(END VIDEO CLIP)

CROWLEY: The balance of risks and costs against benefits, do that for me in Afghanistan. After nine years, how close are you to a determination that the risk now outweighs the benefits?

LUGAR: Well, I'm looking forward, as most of us are, to the December report that the president has promised and General Petraeus has promised before reaching a premature judgment. But I would say that there has to be pretty good rationale for us not to be considering how we begin to withdraw from that situation.

Simply because the cost in our lives, in our treasure, and the commitments that we have all over the world is very great here. And these will have to be balanced against what we can hope, not incur. And I appreciate that the others argue you can't discuss that, it's victory, victory.

I'm not certain how that is defined. And as it is defined, it seems to me it's defined lower and lower in terms of expectations and what is possible.

Meanwhile we're discussing here a balanced budget situation, how we ever get to such a situation, in a world that has all kinds of predicaments, whether it be Iran or the North Koreans or problems in Somalia or in Africa that we haven't really talked about a great deal, or dilemmas now with the South Koreans and the North Koreans, and that sector.

And we're stretched. And that's not only the stretch of our armed forces but our finances. And so this is going to require a more sophisticated conversation.

CROWLEY: Do we need to get tougher with North Korea? And how would we go about that?

LUGAR: We should be tougher with North Korea. But then the second part of your question, how you go about that, given the fact that the Chinese find the situation to be disruptive, but nevertheless all things considered "stable," in quotes, as far as they are concerned.

CROWLEY: So what you are saying essentially is that China is not going to do much about this, and that's kind of who we're depending upon...

LUGAR: Yes.

CROWLEY: ... to try to bring North Korea in line.

LUGAR: It is. Now we've been most successful with North Korea with such things as making sure the leadership could not use their bank accounts outside of the country. When they really were stymied in terms of personal wealth and privilege and so forth, they began to get more serious. Simply threaten the North Koreans with military action is not very wise if the Chinese then counsel publicly, don't do it.

CROWLEY: I want to move to the START treaty -- or START, which you would want -- you want approved. Something that you said November 17th struck me. "At the moment the Republican caucus is tied up in a situation where people don't want to make choices. No one wants to be counted."

Why is that? Why don't you feel the Republicans...

(CROSSTALK)

LUGAR: Well, that was my observation a few days ago. Now I'm more optimistic presently. I think that a good number of members do want to be counted. And they want to be counted soon. And therefore...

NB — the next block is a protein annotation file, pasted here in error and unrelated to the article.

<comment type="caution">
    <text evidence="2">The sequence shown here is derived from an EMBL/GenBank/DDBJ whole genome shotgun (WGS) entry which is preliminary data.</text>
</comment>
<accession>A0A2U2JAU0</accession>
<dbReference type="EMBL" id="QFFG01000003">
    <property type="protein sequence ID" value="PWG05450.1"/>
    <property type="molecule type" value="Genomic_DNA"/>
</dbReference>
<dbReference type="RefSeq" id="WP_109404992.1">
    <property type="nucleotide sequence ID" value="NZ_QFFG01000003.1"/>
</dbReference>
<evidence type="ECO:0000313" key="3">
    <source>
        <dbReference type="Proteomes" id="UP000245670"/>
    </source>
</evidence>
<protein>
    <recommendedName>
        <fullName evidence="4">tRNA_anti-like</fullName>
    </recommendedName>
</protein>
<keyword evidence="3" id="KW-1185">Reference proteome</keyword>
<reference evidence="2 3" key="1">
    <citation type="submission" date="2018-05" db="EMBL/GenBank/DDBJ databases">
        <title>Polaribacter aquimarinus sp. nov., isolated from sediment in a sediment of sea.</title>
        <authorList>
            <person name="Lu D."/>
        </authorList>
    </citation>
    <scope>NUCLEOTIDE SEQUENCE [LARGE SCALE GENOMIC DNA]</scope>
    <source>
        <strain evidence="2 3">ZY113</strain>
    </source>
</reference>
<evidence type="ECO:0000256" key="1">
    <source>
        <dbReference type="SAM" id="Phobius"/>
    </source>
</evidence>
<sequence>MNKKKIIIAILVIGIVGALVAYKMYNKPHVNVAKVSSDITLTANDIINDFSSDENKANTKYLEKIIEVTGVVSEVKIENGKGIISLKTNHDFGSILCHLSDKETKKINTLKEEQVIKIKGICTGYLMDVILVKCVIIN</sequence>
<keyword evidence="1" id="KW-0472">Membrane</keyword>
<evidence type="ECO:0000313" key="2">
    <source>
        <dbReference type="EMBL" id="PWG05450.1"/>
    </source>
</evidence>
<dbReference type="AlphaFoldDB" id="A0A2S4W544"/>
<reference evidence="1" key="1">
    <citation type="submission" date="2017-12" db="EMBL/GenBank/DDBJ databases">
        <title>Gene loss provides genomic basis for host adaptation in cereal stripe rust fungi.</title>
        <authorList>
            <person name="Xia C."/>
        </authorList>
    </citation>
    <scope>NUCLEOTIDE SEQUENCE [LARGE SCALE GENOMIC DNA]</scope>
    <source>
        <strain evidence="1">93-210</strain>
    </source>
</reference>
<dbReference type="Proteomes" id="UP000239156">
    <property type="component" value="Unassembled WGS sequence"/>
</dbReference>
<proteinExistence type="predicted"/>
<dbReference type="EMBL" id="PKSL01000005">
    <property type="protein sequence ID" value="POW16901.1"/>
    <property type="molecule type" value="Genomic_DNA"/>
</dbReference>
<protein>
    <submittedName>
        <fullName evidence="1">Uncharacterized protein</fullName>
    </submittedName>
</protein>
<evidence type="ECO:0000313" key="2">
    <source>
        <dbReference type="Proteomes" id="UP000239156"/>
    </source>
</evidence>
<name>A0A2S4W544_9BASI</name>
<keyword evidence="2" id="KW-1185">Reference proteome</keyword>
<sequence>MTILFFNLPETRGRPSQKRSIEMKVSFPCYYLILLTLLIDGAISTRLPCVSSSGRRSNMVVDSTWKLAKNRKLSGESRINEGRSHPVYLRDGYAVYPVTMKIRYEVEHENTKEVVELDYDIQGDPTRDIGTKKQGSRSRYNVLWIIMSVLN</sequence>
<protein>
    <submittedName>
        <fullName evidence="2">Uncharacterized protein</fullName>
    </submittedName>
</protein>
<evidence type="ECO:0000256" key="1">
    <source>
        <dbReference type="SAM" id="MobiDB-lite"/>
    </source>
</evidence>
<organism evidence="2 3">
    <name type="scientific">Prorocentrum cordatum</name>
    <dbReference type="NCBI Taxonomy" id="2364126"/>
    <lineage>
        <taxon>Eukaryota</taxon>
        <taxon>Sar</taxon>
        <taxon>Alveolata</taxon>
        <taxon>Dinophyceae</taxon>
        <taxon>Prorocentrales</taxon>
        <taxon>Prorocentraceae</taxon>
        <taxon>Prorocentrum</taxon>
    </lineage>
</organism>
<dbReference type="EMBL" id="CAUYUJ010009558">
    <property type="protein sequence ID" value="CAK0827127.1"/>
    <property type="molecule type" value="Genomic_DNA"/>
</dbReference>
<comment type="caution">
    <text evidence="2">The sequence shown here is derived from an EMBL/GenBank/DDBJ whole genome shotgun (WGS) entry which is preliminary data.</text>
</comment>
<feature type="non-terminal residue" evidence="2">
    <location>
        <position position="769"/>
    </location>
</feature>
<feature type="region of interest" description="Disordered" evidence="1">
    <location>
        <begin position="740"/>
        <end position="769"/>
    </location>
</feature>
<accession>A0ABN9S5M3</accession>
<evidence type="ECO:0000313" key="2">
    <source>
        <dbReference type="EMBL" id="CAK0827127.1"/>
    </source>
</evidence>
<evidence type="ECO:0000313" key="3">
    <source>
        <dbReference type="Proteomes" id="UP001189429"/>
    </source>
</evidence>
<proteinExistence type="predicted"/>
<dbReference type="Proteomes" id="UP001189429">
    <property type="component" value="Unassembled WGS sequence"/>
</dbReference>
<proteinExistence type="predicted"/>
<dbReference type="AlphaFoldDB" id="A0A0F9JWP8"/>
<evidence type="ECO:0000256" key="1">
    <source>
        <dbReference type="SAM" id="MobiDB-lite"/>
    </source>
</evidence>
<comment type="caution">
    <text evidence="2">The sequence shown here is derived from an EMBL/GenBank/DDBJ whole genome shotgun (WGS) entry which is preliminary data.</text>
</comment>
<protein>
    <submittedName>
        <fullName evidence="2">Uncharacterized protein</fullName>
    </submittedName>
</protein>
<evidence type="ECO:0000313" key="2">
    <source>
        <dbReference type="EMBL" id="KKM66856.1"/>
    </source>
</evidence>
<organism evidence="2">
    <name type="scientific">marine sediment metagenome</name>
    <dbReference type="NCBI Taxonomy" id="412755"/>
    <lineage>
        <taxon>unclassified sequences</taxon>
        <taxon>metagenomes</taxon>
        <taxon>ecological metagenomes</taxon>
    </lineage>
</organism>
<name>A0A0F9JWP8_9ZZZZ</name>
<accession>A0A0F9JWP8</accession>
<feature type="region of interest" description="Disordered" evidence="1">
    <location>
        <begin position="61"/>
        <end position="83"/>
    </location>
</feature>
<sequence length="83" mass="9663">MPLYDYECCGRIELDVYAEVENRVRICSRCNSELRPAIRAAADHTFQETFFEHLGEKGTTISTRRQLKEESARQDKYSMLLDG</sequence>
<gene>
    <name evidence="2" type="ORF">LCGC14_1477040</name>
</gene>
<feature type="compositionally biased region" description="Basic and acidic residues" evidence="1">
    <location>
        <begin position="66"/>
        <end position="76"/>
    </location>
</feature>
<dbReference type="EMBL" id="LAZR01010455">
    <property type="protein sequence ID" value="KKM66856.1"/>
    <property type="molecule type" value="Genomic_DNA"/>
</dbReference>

CROWLEY: Before the recess?

LUGAR: Yes. A strategy that brings us to this now has pretty strong bipartisan support, starting with the president and then Senator McConnell and others, I hope Senator Reid.

Namely that we tackle the taxes, both taxes on all Americans, capital gains, extenders, what have you. Secondly, that we either have a continuing resolution which keeps our government going or a comprehensive omnibus spending bill which incorporates all of the appropriations bills. And thirdly, we take up the START treaty.

Now the problem with this I think is that Senator Reid, the majority leader, has found that many Democrats don't want something quite that abrupt. They say we made a lot of promises out on the campaign trail.

We have -- demand that certain things come up all sorts of things, across the board. Don't cut us out of this.

Now the president is putting very strong pressure to cut them out of this. And they are resentful of that as a matter of fact. So as a result, we're on the threshold, if we get this program one, two, three, debating the START treaty.

I hope we will. And I think if we do, the votes are there.

CROWLEY: I was going to ask you, the votes are there, you think?

LUGAR: Yes.

CROWLEY: I want to you stand by with me a minute.

Senator Lugar has been in the U.S. Senate for 34 years representing Indiana. I want to talk a little politics when we come back.

(COMMERCIAL BREAK)

CROWLEY: We are back to talk politics with senator Richard Lugar. Senator, on the S.T.A.R.T. Treaty, on the earmarks, on don't- ask, don't-tell and on the Dream Act to allow the children -- teenage children of illegal immigrants to get on a pathway to citizenship, you've gone cross current with your party on all four of those issues. What do you make of your party these days? LUGAR: Well, first of all, I'm not sure I'm cross current with all of my party. There are other members who would agree with me on many of those issues and some have not come to a conclusion.